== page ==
Duncan’s Economic Blog

The 50p rate & the pressing concerns of economists

Posted in Uncategorized by duncanseconomicblog on September 7, 2011

The UK economy is beset by a multitude of problems – falling real wages, a consumer recession on the high street, contracting manufacturing, weak business investment, high inflation and worrying signs of trouble in the labour market. In internationally the Eurozone is in crisis, the US economy is slowing and unable to generate jobs and the ‘currency wars’ look to be flaring up once again.

So it is somewhat disappointing that 20 eminent economists have decided that now is the time to revisit the 50p tax rate – clearly for some the real pressing issue of the day.

The fact that I greatly respect many of the signatories makes this even more depressing.

We don’t yet know if the 50p rate is raising revenues – although I suspect it is. Even the government now seems to admit that, recently briefing that:

Treasury analysis shows that Labour’s decision to raise the rate to 50p for those earning £150,000 a year or more has generated up to £2.4 billion a year.

The central argument of the 20 objectors is that Britain is now: 

one of the highest personal tax regimes in the industrialised world, making it less competitive internationally, and making us less attractive as a destination for both foreign investment and talented workers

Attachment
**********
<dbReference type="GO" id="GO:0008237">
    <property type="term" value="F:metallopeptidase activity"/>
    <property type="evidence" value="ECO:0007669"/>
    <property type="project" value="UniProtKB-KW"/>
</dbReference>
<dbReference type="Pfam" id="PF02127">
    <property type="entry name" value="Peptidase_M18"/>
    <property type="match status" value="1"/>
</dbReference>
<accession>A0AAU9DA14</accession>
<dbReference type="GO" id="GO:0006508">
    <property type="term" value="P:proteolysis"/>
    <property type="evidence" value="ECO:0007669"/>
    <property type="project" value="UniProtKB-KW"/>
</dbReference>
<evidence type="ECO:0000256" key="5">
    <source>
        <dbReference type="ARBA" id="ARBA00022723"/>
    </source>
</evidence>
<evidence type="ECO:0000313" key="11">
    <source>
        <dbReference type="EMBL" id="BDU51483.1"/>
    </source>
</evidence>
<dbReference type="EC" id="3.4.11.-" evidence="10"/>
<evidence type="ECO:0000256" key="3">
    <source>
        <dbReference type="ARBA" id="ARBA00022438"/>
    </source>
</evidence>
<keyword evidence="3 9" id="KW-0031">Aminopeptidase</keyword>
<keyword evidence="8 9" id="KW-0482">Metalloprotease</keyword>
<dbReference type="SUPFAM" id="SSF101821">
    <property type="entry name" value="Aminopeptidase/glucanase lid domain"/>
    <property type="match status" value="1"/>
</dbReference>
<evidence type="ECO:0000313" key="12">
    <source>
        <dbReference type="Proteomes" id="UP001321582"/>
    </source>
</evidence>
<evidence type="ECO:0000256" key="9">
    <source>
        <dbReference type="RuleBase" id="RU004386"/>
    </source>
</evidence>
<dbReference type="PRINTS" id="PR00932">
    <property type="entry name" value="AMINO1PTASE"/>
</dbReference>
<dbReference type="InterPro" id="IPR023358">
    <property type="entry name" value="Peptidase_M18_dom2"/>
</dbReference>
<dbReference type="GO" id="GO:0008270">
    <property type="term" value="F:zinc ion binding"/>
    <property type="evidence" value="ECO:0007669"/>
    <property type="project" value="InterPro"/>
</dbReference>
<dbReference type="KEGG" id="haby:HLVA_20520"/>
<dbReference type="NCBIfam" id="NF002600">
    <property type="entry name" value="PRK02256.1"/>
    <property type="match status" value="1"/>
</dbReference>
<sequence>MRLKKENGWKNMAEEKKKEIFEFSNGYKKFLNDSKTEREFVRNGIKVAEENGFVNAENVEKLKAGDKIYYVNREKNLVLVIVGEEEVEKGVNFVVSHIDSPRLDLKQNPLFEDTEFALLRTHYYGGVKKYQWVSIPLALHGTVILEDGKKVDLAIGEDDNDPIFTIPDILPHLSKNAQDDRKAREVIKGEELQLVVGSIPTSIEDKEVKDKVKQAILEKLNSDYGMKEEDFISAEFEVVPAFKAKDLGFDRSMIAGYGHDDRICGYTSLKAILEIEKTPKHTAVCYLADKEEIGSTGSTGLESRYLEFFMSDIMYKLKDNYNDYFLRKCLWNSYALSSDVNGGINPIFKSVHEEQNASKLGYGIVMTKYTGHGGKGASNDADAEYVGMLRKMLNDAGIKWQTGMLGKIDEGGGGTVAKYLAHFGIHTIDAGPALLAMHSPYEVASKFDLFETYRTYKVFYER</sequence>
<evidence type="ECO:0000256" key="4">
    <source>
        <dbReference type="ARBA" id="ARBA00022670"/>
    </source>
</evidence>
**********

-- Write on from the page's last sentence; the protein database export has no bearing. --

An argument not backed up by either immigration figures (where the attempt to cap numbers is struggling) or foreign direct investment analysis (where the UK is ranked highest in Europe).

I also notice that the economists make no effort to put a figure on what the contribution to growth of cutting the 50p rate would be.

We’ll get a Treasury analysis of the effects of the 50p rate in the next few months – not that this will settle the argument, the crucial assumptions on how the rate has affected behavior will no doubt be subject to argument, one year after the bankers’ bonus pay roll levy there is still a fight about how much it raised. This letter seems an attempt to soften the ground for cutting the rate.

I’m reminded of one of favorite Kalecki quotes (actually on using fiscal policy to achieve full employment rather than on tax per se, but the point stands):

In this situation a powerful alliance is likely to be formed between big business and rentier interests, and they would probably find more than one economist to declare that the situation was manifestly unsound.


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